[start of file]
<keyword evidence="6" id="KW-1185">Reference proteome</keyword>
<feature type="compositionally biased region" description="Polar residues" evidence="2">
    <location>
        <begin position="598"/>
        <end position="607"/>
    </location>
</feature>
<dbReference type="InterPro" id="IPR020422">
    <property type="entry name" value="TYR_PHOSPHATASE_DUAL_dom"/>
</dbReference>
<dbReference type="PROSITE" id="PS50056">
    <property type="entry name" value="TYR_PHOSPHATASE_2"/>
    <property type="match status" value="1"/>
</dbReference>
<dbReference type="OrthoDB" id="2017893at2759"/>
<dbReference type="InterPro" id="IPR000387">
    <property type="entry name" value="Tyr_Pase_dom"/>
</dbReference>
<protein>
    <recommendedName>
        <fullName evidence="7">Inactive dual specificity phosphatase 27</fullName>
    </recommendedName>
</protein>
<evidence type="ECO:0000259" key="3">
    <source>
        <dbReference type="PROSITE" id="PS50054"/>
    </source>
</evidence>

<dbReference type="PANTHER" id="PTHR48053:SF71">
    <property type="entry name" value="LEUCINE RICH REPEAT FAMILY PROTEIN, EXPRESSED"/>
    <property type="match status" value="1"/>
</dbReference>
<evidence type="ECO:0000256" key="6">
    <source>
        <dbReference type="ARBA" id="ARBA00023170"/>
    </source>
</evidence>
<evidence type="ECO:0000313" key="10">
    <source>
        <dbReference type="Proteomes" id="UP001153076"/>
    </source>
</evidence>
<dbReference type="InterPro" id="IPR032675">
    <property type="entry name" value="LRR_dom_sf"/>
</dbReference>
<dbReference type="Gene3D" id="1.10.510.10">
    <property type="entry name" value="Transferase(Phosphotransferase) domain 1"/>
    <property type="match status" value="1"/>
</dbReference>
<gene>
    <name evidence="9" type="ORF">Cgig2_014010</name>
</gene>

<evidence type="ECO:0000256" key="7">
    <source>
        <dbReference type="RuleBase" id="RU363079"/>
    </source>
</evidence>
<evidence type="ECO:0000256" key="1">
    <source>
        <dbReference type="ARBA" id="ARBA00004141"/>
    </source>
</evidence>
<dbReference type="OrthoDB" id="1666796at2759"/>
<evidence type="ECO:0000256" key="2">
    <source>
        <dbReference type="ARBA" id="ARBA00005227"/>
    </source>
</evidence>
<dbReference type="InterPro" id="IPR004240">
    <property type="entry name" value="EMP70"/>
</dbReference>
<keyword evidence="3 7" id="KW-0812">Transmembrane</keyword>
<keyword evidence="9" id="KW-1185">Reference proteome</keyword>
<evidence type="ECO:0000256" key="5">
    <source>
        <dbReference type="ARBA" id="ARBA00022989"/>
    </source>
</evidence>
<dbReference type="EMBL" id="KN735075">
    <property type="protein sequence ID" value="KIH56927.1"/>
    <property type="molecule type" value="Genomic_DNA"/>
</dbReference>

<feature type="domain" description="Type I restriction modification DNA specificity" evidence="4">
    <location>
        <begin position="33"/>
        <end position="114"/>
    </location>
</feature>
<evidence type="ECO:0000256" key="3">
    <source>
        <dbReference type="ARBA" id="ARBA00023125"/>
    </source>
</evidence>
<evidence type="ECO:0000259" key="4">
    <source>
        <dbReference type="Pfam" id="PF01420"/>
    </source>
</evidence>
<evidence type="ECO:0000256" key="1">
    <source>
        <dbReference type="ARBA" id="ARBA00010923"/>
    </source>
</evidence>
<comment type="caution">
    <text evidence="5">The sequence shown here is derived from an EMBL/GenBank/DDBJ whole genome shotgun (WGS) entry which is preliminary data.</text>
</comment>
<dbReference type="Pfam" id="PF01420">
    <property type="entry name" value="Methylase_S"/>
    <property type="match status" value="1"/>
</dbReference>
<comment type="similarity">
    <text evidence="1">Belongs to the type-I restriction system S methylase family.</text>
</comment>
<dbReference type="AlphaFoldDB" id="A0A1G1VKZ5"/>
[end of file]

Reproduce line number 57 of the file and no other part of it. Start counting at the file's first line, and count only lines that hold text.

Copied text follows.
</evidence>